Understanding which covenant we live under today is one of the most important aspects of being a good Bible student. Doctrinal error prospers when we fail to “rightly divide the word of truth” (2 Timothy 2:15, NKJV).
In Exodus 24:8, God establishes a covenant with his people. Moses reads the law of God and then says, “This is the blood of the covenant which the Lord has made with you according to all these words.” The first covenant applied to those who lived under it, and they were judged by the statutes of that covenant. Likewise, those under the new covenant live under Christ who is the “Mediator of a new (better) covenant” built on “better promises” (Hebrews 8:6;9:15).
The writer of Hebrews realized the importance of discerning the covenants. He wrote in Hebrews 9:9-14 that under the Old Covenant, the Law of Moses had the tabernacle, Levitical priesthood and a system of animal sacrifices. Reading through the books of Exodus, Leviticus, and later Hebrews clearly establishes the distinctions between the old and new covenants.
The author of Hebrews then makes three crucial points that we must understand.
First, the new covenant is established in Christ’s blood (Hebrews 9:13,14). The new covenant did not come into effect until Christ’s blood was shed on the cross (Luke 22:20; 1 Corinthians 11:25). Therefore, after Jesus died on the cross, we were under a new covenant and were subject to a new set of criterion in matters of doctrine, worship, and salvation.
Second, two covenants cannot be in force simultaneously (Hebrews 9:16,17). This is very significant, and a lack of understanding of this key point is at the root of much false doctrine.
Paul illustrates this point by looking at marriage. A man and woman marry. He dies. Accordingly, she is no longer married to him and has the right to remarry. She then marries another man. The previous husband is now deceased and has no bearing in her new marriage. His memories, ideas, and lessons are still with her, but he no longer has control over her (Romans 7:1-4).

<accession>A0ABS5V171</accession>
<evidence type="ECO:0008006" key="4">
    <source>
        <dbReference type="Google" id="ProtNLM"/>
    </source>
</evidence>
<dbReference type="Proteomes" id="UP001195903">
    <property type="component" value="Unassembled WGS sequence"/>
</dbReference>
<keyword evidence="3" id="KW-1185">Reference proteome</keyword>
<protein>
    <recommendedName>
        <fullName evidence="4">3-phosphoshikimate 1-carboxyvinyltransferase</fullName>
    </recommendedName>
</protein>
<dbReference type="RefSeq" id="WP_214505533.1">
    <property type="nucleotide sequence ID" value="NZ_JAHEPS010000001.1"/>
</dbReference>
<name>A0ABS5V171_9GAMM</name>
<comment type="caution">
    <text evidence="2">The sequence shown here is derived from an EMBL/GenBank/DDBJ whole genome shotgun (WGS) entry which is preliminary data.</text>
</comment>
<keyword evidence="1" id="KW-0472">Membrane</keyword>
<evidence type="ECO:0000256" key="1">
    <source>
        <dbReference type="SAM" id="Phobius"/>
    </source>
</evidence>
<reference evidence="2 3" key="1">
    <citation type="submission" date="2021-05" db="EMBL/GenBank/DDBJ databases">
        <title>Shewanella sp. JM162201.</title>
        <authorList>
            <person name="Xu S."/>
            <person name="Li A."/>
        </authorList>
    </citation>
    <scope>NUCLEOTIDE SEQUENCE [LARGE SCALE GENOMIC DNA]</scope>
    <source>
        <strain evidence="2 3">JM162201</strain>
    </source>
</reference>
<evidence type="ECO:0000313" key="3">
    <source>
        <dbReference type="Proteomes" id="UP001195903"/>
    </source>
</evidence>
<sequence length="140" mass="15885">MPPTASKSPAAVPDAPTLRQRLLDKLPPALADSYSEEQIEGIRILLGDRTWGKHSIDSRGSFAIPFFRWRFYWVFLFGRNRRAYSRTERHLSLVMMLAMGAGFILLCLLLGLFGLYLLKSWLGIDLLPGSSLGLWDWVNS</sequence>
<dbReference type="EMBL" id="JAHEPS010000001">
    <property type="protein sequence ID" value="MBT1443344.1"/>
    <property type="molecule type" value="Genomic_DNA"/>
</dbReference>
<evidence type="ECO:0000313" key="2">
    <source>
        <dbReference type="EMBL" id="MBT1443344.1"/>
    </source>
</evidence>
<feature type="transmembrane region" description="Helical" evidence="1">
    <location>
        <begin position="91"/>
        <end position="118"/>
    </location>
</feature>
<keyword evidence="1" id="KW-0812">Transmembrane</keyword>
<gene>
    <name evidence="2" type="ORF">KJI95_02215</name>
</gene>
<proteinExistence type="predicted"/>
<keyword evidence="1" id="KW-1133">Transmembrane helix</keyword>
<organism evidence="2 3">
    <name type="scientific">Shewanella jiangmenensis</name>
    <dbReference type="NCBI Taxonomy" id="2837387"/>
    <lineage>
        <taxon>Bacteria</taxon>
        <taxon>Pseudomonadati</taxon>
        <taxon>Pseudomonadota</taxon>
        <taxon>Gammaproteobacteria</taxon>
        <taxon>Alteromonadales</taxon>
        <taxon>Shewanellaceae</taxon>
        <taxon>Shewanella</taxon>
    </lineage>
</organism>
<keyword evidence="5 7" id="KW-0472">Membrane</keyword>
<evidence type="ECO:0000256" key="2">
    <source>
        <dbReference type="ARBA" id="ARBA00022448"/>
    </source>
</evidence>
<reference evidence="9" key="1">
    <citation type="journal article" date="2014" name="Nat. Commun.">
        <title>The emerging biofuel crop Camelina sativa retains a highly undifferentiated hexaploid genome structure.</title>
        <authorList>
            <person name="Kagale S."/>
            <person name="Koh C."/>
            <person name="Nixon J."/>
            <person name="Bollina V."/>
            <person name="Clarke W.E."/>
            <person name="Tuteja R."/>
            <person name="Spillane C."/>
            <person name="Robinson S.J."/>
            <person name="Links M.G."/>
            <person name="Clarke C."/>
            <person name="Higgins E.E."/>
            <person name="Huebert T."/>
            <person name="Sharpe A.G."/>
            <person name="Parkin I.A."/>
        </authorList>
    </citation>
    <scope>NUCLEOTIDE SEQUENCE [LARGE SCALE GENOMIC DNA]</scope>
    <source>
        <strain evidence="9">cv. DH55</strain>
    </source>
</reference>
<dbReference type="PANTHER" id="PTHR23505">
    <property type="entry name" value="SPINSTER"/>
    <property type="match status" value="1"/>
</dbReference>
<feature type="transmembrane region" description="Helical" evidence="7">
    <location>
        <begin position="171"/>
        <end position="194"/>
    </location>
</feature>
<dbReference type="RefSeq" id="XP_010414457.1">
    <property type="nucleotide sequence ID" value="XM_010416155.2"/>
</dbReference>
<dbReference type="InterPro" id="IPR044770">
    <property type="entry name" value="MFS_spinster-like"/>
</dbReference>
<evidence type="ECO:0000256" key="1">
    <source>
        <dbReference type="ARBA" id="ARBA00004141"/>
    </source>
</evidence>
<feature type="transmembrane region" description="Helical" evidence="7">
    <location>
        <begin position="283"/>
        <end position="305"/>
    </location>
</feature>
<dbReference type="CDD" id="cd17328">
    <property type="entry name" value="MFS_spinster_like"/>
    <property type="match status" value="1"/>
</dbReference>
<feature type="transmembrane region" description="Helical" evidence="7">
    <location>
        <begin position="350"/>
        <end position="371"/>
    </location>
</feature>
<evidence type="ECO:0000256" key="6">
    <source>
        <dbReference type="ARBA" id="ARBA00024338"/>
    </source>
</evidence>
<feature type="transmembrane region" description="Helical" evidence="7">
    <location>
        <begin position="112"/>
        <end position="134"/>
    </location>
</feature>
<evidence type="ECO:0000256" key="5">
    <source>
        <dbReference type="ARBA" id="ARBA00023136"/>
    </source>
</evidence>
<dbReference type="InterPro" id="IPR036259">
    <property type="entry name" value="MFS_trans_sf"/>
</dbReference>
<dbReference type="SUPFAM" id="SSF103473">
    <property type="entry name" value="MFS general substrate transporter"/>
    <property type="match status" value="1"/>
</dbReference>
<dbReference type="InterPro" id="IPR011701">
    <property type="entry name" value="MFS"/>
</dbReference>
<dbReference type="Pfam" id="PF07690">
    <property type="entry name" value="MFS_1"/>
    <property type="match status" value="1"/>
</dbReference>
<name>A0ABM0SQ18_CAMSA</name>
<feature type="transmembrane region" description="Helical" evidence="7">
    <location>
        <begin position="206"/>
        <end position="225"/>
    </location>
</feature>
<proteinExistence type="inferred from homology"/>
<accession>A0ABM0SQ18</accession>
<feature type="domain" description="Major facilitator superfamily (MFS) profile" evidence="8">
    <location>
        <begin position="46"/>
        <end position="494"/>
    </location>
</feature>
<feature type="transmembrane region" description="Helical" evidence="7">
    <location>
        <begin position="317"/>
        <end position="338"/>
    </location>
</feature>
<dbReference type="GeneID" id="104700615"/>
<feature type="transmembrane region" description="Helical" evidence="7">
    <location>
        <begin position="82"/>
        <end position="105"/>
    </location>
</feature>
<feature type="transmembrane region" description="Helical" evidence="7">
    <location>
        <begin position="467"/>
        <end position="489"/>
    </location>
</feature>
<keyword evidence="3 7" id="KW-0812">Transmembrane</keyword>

The writer of Hebrews explains, “For where there is a testament, there must also of necessity be the death of the testator. For a testament is in force after men are dead, since it has no power at all while the testator lives” (Hebrews 9:16,17).
The New Covenant exists today and we serve under its teachings. The teachings of the prior covenant, while useful, have no bearing on us today in matters of doctrine, worship, or our eternal home (Romans 15:4).
Third, Christ is the High Priest of the new covenant (Hebrews 9:23-28). Since Jesus cast away the Levitical priesthood of the Old Covenant, God has instituted him as the new High Priest (Hebrews 4:14).
Under the Levitical priesthood, the High Priest would enter the Most Holy Place once a year to offer sacrifices for the children of God. Jesus, on the other hand, became the sacrifice once and for all time (Hebrews 9:25).
Without the new covenant, we have no remission of sins (Hebrews 9:22). If we will utilize selected passages out of the old covenant as binding on us today, we must be willing to accept all of it, because it is now done away with. And to accept the old covenant as our law today is to regress to a covenant where the remission of sins does not exist. That is a scary proposition!
We must realize which testament we live under and follow it with the best of our abilities. Jesus is the High Priest of the new covenant and with it comes extraordinary blessings and opportunities.
Why Are The Covenants So Important in Understanding The Bible?